Wow — profits are up, the stock market is roaring, corporations are awash in cash, CEOs are reaping fabulous paychecks again, and holiday spending reached its highest level in four years. Forget last year's talk of gloom, all economic indicators are now on zoom, headed for a new boom!
Well, maybe not all indicators. There is that pesky little problem of joblessness, for instance.
Most politicos and economists, however, no longer want to be bothered with the fact that millions of our people are either unemployed or underemployed. Jobs, they say dismissively, are merely a "lagging economic indicator," a problem that'll take care of itself in the by and by.
But jobs have been "lagging" for years now, and there's no sign that this problem will ever take care of itself. To the contrary, America's corporate elite have learned that they can prosper by deliberately holding the workaday majority in a new normal of job insecurity.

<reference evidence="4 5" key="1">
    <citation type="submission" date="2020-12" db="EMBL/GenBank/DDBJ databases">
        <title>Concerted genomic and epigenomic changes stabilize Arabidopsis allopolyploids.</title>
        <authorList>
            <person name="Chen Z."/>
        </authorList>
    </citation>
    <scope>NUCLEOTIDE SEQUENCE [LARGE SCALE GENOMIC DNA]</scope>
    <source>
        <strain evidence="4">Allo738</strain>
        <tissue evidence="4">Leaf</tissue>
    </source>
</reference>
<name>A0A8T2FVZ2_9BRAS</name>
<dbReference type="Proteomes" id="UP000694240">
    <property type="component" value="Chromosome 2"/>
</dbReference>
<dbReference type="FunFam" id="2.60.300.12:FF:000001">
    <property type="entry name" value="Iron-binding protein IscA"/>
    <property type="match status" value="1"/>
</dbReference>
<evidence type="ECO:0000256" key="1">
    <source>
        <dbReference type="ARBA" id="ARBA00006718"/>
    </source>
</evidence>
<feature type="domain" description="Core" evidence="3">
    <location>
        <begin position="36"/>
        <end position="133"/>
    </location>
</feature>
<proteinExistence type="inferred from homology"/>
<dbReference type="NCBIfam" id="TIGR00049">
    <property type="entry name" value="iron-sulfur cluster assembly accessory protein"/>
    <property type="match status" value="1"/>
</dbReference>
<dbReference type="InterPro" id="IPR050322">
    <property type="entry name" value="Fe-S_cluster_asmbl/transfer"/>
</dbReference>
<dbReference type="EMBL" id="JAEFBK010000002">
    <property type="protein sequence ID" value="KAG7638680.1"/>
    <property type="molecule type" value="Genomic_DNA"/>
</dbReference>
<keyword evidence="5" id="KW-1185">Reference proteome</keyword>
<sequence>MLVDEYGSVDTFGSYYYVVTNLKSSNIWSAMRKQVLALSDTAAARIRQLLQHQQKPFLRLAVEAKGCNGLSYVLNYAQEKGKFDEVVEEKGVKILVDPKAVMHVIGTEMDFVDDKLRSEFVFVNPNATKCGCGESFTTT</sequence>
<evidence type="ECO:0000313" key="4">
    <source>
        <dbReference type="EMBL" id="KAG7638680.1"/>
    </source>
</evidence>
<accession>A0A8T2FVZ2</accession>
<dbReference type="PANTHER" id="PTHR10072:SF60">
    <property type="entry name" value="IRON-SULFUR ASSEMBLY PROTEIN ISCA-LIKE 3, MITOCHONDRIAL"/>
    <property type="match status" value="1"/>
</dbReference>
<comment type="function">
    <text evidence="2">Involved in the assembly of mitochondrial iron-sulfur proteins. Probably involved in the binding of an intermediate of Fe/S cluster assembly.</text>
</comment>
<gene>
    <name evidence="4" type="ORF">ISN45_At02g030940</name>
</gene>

No one at the top wants to admit it, but big business has quietly been imposing a structural transformation on our economy, shifting from a workforce of permanent employees to one in which most jobs are temporary, scarce, low-paid, without benefits and with no upward mobility. Of the 1.2 million jobs created by the private sector last year, for example, 26 percent were temporary positions, and in November, temp jobs were 80 percent of that month's total.
What's happening here is the intentional dismantling of America's middle-class structure. The Powers That Be can talk all they want about a boom, but working families — America's majority — know better. "A boom for whom?" they ask. They can plainly see that self-serving elites are jerry-rigging the job market, lowering the standard of living and closing opportunities for millions. The elites haven't figured it out yet, but they are playing with economic and political dynamite that really might go boom!
Jim Hightower is the best-selling author of Swim Against the Current: Even a Dead Fish Can Go With the Flow, on sale now from Wiley Publishing. For more information, visit jimhightower.com.